•  Pill color: Symbolically, blue and green colors suggest sedation, and yellow, orange, and red colors suggest stimulation. In studies, patients taking blue placebo pills were more likely to report feeling drowsy than patients taking pink pills
  •  Verbal suggestion: The words physicians use to explain possible side effects can be enough to create expectations about outcomes. Informed consent forms can also influence expectations

Strategies for minimizing nocebo responses

The nocebo effect presents an ethical dilemma for physicians: on one hand, full disclosure of possible side effects is required by established ethics of informed consent—yet, on the other hand, detailed disclosure may produce harm. Despite this ongoing dilemma, there are some strategies that physicians can use to help avoid or at least minimize a nocebo response.

  • Reframing an adverse event in a more positive, reassuring way: This approach gained validation from a study of women in labor receiving epidural injections for pain. One group was told, “You are going to feel a bee sting; this is the worst part of the procedure.” The other group was told, “We are going to give you a local anesthetic that will numb the area and you will feel comfortable during the procedure.” The group hearing the latter statement reported significantly less pain than the women hearing the former statement. Another study found less reported pain when thephysicians replaced the word “pain” with the phrase “cool sensation.”
  • Evaluating and monitoring the patient’s psychological state: anxiety, depression, and hypochondria increase patients' risk for a nocebo response. These emotional states should put physicians on high alert for tailoring their message carefully
  • Educate the patient about the relationship between emotions, physical sensations, and stress hormones: This step empowers the patient to make a conscious effort to keep negative emotions in check before they manifest physically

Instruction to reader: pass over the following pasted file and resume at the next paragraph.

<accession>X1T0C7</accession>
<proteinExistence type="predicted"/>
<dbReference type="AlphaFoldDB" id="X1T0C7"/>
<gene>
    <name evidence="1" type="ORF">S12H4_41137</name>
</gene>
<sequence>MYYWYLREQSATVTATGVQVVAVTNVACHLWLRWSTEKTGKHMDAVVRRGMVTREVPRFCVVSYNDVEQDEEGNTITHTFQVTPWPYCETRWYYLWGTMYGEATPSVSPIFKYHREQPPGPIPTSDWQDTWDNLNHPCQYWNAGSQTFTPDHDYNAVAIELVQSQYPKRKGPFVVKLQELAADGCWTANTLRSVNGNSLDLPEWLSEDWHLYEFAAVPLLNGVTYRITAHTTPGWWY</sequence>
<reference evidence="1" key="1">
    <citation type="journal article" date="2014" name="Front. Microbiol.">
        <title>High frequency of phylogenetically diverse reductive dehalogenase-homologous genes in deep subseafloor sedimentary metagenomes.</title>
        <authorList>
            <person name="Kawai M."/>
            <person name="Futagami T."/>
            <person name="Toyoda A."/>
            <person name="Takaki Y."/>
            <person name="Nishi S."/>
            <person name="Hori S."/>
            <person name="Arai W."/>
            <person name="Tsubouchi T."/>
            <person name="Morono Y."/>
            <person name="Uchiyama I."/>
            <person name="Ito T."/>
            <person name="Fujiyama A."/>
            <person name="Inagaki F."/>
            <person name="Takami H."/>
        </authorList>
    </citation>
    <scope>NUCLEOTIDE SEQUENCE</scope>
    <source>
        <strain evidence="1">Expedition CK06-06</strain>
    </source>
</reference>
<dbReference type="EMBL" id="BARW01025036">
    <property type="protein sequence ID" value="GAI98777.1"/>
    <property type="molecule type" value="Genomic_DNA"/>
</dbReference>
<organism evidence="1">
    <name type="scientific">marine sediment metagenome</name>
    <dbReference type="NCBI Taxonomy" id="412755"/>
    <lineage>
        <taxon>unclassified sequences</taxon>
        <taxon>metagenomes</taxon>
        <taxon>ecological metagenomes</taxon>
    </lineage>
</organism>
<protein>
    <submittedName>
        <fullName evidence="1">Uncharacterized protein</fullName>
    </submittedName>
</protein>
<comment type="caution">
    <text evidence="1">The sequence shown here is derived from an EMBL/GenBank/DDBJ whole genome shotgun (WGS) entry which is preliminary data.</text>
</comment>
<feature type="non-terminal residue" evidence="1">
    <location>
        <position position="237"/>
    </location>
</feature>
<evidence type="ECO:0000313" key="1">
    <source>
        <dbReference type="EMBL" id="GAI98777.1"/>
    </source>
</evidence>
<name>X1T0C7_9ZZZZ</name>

• Ask the patient to share his or her earlier disappointing experiences with a treatment or procedure: If the patient indeed has had a bad experience, the physician can suggest the patient resist expecting a similar experience, as such anticipation can be a self-fulfilling prophecy
  • Demonstrate behaviors that establish trust and promote the patient’s participation and cooperation: Patients who trust their physicians and are actively engaged in the decision-making process are in a position of strength and, as such, more resistant to a nocebo response

An opportunity for education

Although the nocebo effect poses a dilemma for physicians, it creates an opportunity for health educators. In all likelihood, this issue is not exactly top of mind among busy, overworked physicians. So it becomes our task to help raise awareness amongphysicians of the strong impact their choice of words can have on patients. We need to create solutions that facilitate the implementation of the strategies discussed above and that may, in turn, help enhance quality of care and patient outcomes.

Artcraft Health has many years of experience in creating educational solutions targeted to healthcare professionals as well as patients. One of our specialties is creating counseling materials that support a more open and collaborative dialogue between the physician and patient. These solutions incorporate insights, strategies, and prompts that assist the healthcare professional in discussing important issues, addressing individual patient needs, and minimizing expectation gaps in treatment. Such education empowers patients and physicians to focus on the treatment objective and establish an open dialogue. At Artcraft Health, we believe improving patient-physician communication starts with the appropriate educational solution at the point of care, with the right message at the right time.

Further reading:

Collaca L, Finniss D. Nocebo effects, patient-clinician communication, and therapeutic outcomes. JAMA. 2012; 307(6):567-568.

Wells R, Kaptchuk TJ. To tell the truth, the whole truth, may do patients harm: the problem of the nocebo effect on informed consent. Am J Bioeth. 2012; 12(3)22-29.